That’s No Moon…

Posted in Projects, Space on September 14th, 2010 by badhex

(Okay actually I tell a lie, this is a moon. Couldn’t resist the title though)

Space is awesome.

Literally awesome. I’ve always be really interested since I was a kid. Not surprising I guess, given the other types of things I really love.

So, this weekend I went back up north where you can actually see stars with the naked eye, and I was having a good peer through the Celestron Astromaster 70AZ telescope we bought for my mum’s partner; As you may or may not know, Jupiter is really bright at the moment, and at 90x magnification I could even see the Northern Equitorial Belt, and the four largest so-called ‘Galilean moons’  Io, Europa, Ganymede and Callisto (hint: they were discovered by Galileo). I also saw – as one would expect – the moon, which was  extremely clear on the two nights I was viewing. On the second night I managed to get a few photos using my sister’s digital camera (harder than you’d think), one of which is the above, the rest are here on flickr. Pretty impressive stuff.

I also went to see my grandparents that weekend, and my Granddad being very interested in such things, I told him and showed him a few of the photos I’d taken. When I was a kid, and we stayed at my grandparent’s house, I remember frequently pestering my Granddad to get his telescope down from the loft. I used to love it, peering into the lens of this instrument, a window into the vast, black unknown in which reside planets, stars and galaxies of ages and sizes that are hard for us mere humans with our feeble 80-odd year life-spans to comprehend. I truly think experiences like this are instrumental to my love and wonder at the complexities and general awesomeness of the universe in which we live.

Anyway, so whilst talking with my Granddad, he mentioned the old telescope, and basically said he’d been trying to return it to the observatory from whence it came – as it was slightly dilapidated and he hadn’t used it in years – but if I wanted it and could house it, it was mine. I had forgotten but it’s actually better than I remember, a Charles Frank 6″ motorised Newtonian reflector.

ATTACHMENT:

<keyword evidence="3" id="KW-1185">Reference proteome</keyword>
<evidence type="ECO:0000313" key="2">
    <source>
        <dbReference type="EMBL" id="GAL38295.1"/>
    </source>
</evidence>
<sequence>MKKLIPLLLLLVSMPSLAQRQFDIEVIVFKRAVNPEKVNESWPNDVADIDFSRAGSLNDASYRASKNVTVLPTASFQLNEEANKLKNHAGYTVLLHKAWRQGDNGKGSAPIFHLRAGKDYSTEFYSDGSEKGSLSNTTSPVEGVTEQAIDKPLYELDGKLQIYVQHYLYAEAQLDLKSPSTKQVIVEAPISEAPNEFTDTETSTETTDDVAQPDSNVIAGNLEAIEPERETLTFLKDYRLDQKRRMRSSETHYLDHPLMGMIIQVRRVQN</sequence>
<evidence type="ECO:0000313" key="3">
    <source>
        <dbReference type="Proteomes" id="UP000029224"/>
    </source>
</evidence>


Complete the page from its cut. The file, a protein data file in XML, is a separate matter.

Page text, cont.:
I was overjoyed.

He told me it needs the mirror re-aluminising, but other than that, as far as he knew it was in working order. We popped out to the garage to check if the motor was still going, and sure enough it whirred up into life. Amazing. I almost immediately set about looking for places in or near London where I could get the mirror sorted, and found a couple of candidates. (Later still I found somewhere that would do it for about £40 – a very small price to pay for something so brilliant).

So, at some point, I need to convince my parents to bring it down to London for me, but in the mean time I’ve been doing some research. I couldn’t find anything about my specific model although this one is very similar. I did find however, that it’s probably about 40 or 50 years old.  I also found a book written by Charles Frank called ‘Frank’s Book Of The Telescope’, a book explaining telescope basics for newcomers – which I duly bought from Amazon Marketplace for the princely sum of one pence, plus a huge £2.75 p&p.

A quick note – before any of the more cynical astronomers among you start telling me it’s pointless trying to see stuff in London – I know what you’re about to say. However, I’m hopefully going to have this telescope for a long time, certainly longer than I’ll live where I am now. It’s an heir loom, of sorts, and has a history attached to it. Plus, I’ll be able to see some stuff – just not as much – and the further I get away from the light pollution, the more I will see, so it’s an investment for the future.

Here’s to some future stargazing. I’ll leave you with some awesome, humbling, inspiring words from Carl Sagan,  whom I consider a personal hero, and one of the greatest people who have ever lived.

Peace.

[youtube=http://www.youtube.com/watch?v=MnFMrNdj1yY]

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